Skills for Life Alliance

Date:

15 10 2021

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Basic skills – including literacy, numeracy, ESOL and digital skills – are key to supporting adults’ life chances. Participation in basic skills learning results in a range of positive personal and social outcomes for adult learners, including improved self-esteem and well-being, as well as supporting learners to access better quality work, including increased job satisfaction, pay and security.

Despite the evidence available on its positive impacts for individuals, society and the economy, there are rising levels of basic skills needs in England.

An estimated 9 million working-age adults in England have low basic skills in literacy or numeracy, of which 5 million have low skills in both. At the same time, the adult education budget has been halved since 2011/12 and participation in learning is steadily declining. It is against this backdrop that the Skills for Life Alliance has been formed and is calling for urgent action to reverse these concerning trends.

Getting the basics right: The case for action on adult basic skills

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Convened by Learning and Work Institute and Holex, the Skills for Life Alliance consists of leading researchers, delivery organisations and sector specialists. It is exploring what affects participation in basic skills learning and will use these findings to help drive adult literacy, numeracy and digital skills up the agenda in England.

Stephen Evans, Chief Executive of Learning and Work Institute, said:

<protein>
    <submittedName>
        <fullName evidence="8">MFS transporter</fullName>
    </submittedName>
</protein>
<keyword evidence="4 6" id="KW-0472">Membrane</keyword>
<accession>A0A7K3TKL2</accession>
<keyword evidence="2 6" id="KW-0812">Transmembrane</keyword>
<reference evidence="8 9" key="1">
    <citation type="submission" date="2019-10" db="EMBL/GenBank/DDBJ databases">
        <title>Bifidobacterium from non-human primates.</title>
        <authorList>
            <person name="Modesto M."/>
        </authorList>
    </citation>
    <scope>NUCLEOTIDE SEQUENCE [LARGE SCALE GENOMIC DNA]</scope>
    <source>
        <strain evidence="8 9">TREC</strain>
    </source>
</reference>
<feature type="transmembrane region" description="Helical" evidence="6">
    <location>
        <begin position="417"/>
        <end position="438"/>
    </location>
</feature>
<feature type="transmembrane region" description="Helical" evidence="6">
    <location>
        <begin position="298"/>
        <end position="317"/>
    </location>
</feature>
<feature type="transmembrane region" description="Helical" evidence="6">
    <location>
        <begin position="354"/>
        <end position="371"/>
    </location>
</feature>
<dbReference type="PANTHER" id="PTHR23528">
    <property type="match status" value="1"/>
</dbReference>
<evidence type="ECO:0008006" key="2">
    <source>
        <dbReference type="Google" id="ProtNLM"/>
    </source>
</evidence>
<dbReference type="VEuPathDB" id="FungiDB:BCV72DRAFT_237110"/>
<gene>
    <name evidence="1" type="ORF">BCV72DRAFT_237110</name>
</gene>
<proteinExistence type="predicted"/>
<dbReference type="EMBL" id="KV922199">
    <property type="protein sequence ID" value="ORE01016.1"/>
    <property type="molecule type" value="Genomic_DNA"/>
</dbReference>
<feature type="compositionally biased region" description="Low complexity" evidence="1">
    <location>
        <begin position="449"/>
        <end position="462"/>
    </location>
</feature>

Literacy, numeracy and digital skills are vital for life and work. But with nine million adults lacking these skills it is deeply concerning that participation in basic skills learning has fallen 60% in a decade. We urgently need a clear strategy to increase participation, backed by a focus on funding, policy and practice. Everyone should have access to the skills they need for life and work.
Sue Pember, Policy Director at Holex, said:
Participation is decreasing when the need to support adults to improve their English and maths skills has never been so important. We need to work together to ensure we all play our part in encouraging adults back to learning and ensure their experience is life changing.

The Skills for Life Alliance members include: Stephen Evans (Learning and Work Institute, co-chair), Sue Pember (Holex, co-chair), Sally Dicketts (Association of Colleges President & Chief Executive of Activate Learning), Rachel Oner (NATECLA), Alex Stevenson (Learning and Work Institute), David Russell (Education and Training Foundation), Jane Hickie (AELP), Helen George (South Yorkshire Mayoral Combined Authority), and David Gallagher (NCFE). The Department for Education and Department for Work and Pensions are observers.

For more information, please contact Alex Stevenson.